[The great expedition into Kentucky:—Early in January, Grant had been directed to make a reconnoissance in favor of Brigadier-General Buell who was confronting the Confederate General Buckner at Bowling Green. One force under General Smith went up the west bank of the Tennessee to threaten Forts Heiman and Henry. McClernand went into west Kentucky, one column threatening Columbus, and another the Tennessee River. Grant went with the latter. The object of the expedition was attained; troops were not sent to reinforce Buckner. Grant was now eager to move against the forts on the Tennessee. This is his errand to St. Louis, to ask permission of General Halleck to move against them. He had long been convinced that the true line of operations was up the Tennessee and Cumberland Rivers. Once these rivers were held by the Union troops, the Confederates would be forced to evacuate Kentucky altogether. But General Halleck opposed the plan.

To his sister Mary.]

Jan. 23d, 1862.


You have seen through the papers notice of my return from the great expedition into Kentucky. My orders were such and the force with me also so small that no attack was allowable. I made good use of the time however, making a splendid reconnoissance of the country over which an army may have to move. I have now a larger force than General Scott ever commanded prior to our present difficulties. I do hope it will be my good fortune to retain so important a command for at least one battle. I believe there is no portion of our whole army better prepared to contest a battle than there is within my district, and I am very much mistaken if I have not got the confidence of officers and men. This is all important, especially so with new troops. I go tonight to St. Louis to see General Halleck; will be back on Sunday morning. I expect but little quiet from this on and if you receive but short, unsatisfactory letters hereafter you need not be surprised.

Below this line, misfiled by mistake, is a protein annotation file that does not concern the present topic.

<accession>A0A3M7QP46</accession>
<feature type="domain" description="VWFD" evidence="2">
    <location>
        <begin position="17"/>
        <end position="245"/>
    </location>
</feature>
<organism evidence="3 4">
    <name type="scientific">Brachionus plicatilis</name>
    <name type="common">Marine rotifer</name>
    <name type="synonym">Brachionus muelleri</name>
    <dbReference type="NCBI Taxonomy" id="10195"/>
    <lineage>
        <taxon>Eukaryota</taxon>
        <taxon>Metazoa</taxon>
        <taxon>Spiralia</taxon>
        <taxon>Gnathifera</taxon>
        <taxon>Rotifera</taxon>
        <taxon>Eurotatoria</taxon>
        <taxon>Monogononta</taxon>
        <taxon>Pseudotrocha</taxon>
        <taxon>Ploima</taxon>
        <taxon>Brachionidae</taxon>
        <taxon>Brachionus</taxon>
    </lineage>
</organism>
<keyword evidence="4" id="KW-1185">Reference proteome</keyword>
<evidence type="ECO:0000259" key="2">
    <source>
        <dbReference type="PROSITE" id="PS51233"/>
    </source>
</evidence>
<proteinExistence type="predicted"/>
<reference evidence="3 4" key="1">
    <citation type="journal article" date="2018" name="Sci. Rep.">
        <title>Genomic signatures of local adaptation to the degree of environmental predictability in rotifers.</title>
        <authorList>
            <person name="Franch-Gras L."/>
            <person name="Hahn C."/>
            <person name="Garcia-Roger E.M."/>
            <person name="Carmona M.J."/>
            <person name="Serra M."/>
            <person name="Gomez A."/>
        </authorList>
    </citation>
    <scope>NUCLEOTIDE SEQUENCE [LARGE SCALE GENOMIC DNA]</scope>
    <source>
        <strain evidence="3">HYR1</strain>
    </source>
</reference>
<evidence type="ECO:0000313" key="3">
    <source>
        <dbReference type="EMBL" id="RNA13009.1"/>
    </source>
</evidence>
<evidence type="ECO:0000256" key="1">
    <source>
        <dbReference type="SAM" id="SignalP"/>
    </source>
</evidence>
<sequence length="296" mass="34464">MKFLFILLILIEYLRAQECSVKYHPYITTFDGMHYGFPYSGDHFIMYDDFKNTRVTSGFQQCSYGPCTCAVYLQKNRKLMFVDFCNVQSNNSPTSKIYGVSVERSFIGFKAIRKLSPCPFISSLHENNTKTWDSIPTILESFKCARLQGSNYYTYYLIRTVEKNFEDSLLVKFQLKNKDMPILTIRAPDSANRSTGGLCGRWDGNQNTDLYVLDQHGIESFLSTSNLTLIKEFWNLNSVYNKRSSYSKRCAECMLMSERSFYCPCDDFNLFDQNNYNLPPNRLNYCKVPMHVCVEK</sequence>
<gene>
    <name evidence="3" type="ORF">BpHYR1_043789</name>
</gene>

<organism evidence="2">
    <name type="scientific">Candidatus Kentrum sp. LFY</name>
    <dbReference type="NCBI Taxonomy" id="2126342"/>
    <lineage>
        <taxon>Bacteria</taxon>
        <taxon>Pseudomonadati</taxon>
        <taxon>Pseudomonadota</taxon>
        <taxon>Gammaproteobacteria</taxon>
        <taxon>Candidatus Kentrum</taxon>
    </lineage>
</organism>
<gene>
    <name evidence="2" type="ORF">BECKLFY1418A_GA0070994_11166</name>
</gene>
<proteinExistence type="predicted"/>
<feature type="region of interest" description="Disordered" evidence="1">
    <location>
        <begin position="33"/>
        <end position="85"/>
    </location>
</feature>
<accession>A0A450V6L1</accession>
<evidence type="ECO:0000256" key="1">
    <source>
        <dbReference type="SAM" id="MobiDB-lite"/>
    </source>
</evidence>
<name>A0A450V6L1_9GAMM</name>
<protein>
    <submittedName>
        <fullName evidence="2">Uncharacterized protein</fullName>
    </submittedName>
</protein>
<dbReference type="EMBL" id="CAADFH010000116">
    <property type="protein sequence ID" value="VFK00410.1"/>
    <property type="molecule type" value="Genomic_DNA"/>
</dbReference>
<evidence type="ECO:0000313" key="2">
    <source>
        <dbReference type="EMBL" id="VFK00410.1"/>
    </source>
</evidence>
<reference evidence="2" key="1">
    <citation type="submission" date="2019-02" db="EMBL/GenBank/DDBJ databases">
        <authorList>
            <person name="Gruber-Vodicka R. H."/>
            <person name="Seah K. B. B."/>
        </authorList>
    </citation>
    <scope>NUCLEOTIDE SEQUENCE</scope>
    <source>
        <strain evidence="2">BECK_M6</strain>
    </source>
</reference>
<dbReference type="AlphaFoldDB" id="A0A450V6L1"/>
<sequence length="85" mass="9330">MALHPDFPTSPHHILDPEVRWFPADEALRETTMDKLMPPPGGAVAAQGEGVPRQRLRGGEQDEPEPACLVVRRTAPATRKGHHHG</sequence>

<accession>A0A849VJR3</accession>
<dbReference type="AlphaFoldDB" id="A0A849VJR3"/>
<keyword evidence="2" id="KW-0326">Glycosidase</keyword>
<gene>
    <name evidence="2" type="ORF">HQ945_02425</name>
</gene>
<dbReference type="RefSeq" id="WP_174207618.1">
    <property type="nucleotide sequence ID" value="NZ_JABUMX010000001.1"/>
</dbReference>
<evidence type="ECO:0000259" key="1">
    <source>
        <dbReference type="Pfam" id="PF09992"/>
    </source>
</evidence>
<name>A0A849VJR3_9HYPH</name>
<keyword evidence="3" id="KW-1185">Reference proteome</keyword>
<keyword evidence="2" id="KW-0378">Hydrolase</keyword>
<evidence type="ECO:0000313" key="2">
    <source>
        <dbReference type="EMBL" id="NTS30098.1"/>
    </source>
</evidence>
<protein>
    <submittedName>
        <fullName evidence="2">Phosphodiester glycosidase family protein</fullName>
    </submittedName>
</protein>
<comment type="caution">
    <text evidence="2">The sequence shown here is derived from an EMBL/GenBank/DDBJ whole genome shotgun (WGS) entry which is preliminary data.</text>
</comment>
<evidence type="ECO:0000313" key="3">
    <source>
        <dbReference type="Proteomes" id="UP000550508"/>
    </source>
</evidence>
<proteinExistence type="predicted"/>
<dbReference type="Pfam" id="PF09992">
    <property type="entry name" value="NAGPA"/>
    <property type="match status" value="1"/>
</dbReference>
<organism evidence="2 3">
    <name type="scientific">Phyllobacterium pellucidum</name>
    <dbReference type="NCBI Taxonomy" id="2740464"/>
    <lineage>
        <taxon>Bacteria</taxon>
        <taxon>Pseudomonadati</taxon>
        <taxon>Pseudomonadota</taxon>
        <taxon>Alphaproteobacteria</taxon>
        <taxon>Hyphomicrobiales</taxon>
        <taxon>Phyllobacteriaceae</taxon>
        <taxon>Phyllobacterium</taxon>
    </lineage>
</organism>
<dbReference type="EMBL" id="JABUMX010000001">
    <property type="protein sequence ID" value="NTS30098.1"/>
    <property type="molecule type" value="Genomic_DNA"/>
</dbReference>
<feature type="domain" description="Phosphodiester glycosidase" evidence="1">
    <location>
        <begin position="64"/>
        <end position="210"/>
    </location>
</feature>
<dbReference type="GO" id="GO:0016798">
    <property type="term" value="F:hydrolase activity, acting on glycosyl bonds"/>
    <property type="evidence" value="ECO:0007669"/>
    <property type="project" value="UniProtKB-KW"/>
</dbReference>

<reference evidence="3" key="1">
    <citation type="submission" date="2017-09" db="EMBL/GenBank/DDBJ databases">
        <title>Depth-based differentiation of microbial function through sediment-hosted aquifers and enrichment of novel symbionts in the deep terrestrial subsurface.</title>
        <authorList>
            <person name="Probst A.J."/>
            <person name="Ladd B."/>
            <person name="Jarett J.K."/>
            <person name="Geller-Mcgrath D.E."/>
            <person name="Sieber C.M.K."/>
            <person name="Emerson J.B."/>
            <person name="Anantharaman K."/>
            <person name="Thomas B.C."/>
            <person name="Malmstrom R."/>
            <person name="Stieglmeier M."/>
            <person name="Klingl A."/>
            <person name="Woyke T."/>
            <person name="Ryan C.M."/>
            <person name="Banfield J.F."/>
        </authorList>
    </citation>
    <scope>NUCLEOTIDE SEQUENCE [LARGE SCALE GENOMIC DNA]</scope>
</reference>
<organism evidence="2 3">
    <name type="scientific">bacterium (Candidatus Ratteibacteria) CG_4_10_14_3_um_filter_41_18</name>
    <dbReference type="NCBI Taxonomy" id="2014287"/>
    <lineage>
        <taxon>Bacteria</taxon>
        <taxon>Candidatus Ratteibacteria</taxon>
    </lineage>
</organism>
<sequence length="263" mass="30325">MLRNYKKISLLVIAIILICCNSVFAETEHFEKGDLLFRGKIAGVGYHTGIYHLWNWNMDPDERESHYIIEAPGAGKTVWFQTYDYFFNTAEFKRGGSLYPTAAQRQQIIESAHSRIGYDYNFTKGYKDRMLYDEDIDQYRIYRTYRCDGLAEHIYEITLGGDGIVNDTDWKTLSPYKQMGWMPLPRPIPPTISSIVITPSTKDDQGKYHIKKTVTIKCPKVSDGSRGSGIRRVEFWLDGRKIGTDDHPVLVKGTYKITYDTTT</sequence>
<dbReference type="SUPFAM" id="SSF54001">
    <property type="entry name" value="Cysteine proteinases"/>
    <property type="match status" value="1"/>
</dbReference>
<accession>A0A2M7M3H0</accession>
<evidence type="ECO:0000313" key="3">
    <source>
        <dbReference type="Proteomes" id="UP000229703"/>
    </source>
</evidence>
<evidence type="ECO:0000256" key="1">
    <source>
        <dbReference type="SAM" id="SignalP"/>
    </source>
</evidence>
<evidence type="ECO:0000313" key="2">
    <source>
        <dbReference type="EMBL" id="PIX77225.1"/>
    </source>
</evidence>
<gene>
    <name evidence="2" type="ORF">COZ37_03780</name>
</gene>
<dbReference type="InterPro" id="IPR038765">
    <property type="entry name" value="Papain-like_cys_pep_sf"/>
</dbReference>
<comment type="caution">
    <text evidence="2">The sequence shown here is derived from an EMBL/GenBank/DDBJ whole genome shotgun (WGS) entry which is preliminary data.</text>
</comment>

Your letter asking me to intercede in behalf of Lieut. Jones was received. I have no one of equal rank now to offer in exchange, unless it should be some one of Jeff Thompson's command, but if it should fall in my power to effect Lieutenant Jones' release, I shall be most happy to do so. Write to me giving the first name, where he now is, when taken and under what circumstances.

I think you may look for Julia and the children about the 1st of February.

As I said before the three oldest will be left to go to school. Jess is too small. You will like him the best of any of the children, although he is the worst. I expect he will whip his Aunt Mary the first day. Buck, though never really sick, is very delicate. He is the best child I ever saw and is smart.

Give my love to all at home. I must close.


[After repeated requests Grant secured permission, February 1st, to undertake the campaign up the Tennessee. Fort Henry was captured on the 6th; Fort Donelson, eleven miles away, fell on the 16th. Fort Donelson was on high ground, one hundred feet above the Cumberland River. It was an important position for the enemy. Generals Floyd and Pillow, first and second in command at Port Donelson, escaped during the night of the 15th. General Buckner, who was forced to surrender the fort, said to Grant that if he, Buckner, had been in command Grant would never have reached Donelson as easily as he did. Grant answered, "In that case I should not have tried in the way I did; I relied upon Pillow to allow me to come up within gunshot of any entrenchments he was given to hold." Pillow had been in the Mexican War and he prided himself upon that service. Grant speaks of his own service in the Mexican War as being invaluable to him as he there came to know all the men who, later on, held conspicuous positions in both the Northern and Southern armies; he learned to know their strong points and their weaknesses, and to infer how they would act under given conditions.